Talk to your crew throughout the show. Coordinate with fellow team members on which angles you’re taking and which angles they should take. If you spot an unexpected change of events, notify everyone. If you’re using a video mixer for live feed, the director will be responsible for calling out the camera shots over the radio. “Ready 1. Take 1. Ready 4. Take 4. Ready 2. Take 2.” Below: The amazing Louis J. Horvitz directing the 2015 Grammy Awards.

You should use two-way radios (walkie-talkies) with earpieces/headsets to communicate with your crew. The headset part is important because you won’t be able to hear your walkie-talkie over all the music nor will you get the opportunity to actually grab your walkie from your belt and press the button because your hands should be busy operating your camera. Get walkies of good and clear sound quality that don’t interfere with the other frequencies operating in the concert venue. For a low budget option, I suggest the Baofeng BF-888S walkies which you can get for MYR60 a piece on eBay. If you prefer a more durable and professional setup, get Motorola ones, such as the CP1300 or GP328 which are around MYR850 and MYR1200 respectively on Lelong.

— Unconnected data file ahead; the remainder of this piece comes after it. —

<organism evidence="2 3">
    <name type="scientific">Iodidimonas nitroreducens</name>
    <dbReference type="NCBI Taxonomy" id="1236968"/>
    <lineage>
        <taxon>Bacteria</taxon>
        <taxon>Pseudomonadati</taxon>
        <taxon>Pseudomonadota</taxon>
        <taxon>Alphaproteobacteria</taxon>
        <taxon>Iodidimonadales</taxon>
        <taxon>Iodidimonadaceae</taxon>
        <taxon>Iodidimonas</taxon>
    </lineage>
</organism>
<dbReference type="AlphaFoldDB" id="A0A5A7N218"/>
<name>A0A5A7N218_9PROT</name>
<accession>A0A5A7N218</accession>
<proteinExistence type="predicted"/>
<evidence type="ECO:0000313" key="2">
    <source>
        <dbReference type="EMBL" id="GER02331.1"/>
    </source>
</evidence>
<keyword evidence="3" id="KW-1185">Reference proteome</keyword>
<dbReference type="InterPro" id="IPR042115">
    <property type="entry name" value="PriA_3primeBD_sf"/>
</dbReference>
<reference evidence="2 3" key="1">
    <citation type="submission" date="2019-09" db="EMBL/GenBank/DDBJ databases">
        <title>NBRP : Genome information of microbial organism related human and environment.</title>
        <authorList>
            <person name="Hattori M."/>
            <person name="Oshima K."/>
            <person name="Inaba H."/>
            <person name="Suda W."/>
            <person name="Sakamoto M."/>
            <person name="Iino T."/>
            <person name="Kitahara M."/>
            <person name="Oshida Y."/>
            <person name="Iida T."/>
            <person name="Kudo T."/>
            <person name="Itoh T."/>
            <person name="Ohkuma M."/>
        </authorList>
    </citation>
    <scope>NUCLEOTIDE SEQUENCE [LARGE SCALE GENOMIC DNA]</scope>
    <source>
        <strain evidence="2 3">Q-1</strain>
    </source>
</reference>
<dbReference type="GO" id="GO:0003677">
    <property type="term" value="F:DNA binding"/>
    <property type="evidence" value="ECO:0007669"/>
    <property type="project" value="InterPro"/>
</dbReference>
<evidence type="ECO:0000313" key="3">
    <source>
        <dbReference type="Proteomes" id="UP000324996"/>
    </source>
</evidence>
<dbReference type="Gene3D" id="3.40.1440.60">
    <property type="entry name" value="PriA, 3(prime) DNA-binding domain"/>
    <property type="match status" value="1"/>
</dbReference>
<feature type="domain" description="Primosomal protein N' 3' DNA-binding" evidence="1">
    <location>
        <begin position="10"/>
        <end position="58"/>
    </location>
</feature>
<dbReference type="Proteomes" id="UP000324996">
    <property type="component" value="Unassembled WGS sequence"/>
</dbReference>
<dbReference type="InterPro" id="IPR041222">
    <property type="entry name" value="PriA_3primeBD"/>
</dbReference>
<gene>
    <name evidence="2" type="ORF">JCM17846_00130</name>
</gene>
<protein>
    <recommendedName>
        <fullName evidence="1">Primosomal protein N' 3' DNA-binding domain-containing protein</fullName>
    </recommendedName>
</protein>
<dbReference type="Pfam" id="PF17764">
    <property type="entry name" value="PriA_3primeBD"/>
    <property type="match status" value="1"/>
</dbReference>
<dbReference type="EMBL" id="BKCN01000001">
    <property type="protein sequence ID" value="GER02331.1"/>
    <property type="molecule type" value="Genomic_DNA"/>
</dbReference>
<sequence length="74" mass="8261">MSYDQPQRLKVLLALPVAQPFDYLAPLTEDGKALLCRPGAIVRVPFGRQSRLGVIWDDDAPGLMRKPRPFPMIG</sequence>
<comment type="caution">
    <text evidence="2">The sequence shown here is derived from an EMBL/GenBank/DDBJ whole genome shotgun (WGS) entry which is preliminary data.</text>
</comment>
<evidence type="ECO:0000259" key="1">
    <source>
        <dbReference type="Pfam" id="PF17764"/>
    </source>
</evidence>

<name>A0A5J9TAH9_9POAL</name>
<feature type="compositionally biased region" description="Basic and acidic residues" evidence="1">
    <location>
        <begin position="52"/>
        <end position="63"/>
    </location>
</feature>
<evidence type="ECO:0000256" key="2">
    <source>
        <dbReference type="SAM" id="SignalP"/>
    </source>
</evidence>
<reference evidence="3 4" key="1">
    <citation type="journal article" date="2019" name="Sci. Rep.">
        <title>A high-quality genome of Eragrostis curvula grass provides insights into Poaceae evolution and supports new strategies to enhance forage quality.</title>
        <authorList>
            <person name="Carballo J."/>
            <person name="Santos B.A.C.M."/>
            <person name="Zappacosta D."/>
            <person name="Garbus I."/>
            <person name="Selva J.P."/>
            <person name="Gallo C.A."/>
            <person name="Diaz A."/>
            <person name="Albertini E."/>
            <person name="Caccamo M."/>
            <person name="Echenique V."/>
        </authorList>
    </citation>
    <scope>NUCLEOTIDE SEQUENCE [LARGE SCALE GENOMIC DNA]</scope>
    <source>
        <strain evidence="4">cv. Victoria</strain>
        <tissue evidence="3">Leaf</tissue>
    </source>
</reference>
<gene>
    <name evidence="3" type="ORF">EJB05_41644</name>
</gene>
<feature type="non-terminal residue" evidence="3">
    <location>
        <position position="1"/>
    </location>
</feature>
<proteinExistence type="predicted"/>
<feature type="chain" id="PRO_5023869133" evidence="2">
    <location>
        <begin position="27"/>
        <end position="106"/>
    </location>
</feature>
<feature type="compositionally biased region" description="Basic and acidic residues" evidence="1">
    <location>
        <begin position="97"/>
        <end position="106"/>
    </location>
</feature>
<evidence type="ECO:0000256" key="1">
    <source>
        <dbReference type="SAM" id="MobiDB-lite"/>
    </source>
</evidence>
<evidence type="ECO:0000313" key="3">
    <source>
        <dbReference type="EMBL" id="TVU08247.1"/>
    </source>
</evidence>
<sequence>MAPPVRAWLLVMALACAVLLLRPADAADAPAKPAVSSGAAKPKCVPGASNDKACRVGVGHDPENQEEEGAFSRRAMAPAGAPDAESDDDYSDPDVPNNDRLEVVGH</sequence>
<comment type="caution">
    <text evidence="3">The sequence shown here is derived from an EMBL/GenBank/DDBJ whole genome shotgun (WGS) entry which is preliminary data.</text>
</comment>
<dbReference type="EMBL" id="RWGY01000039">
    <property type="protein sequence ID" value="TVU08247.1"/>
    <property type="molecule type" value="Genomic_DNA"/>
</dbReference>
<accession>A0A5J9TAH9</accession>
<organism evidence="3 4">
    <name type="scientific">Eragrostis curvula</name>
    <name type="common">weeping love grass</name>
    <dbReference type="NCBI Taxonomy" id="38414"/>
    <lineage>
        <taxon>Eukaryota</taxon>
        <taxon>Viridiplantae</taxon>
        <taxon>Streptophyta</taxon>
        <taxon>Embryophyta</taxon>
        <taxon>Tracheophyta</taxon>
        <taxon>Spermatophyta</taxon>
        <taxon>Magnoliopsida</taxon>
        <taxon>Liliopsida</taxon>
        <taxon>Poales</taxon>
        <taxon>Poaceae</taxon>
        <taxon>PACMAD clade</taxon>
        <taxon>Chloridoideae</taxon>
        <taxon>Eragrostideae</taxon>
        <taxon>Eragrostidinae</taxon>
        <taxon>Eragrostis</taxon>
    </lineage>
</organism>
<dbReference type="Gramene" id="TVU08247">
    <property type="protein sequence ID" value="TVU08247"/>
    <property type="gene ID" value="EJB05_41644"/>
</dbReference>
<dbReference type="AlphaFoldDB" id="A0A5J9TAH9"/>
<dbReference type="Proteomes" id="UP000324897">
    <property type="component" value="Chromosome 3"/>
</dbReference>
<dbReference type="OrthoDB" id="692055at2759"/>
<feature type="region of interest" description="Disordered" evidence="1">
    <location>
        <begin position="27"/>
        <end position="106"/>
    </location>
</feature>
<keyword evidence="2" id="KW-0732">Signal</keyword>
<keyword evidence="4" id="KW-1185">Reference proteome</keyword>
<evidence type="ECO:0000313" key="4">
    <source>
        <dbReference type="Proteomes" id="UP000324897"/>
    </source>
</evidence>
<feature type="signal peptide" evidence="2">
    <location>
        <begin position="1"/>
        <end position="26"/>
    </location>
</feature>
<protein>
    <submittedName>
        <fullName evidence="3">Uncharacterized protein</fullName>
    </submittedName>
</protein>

Remember to be ready for the action. If a performer starts walking down the stage into the audience seating area, remember to get a camera to follow that. No matter how much you prepare, there will be some unexpected issue that crops up such as cameras dying, missed cues or lighting changes. It is important to not panic and be quick-witted to think of a solution. Get other cameras to cover you if necessary.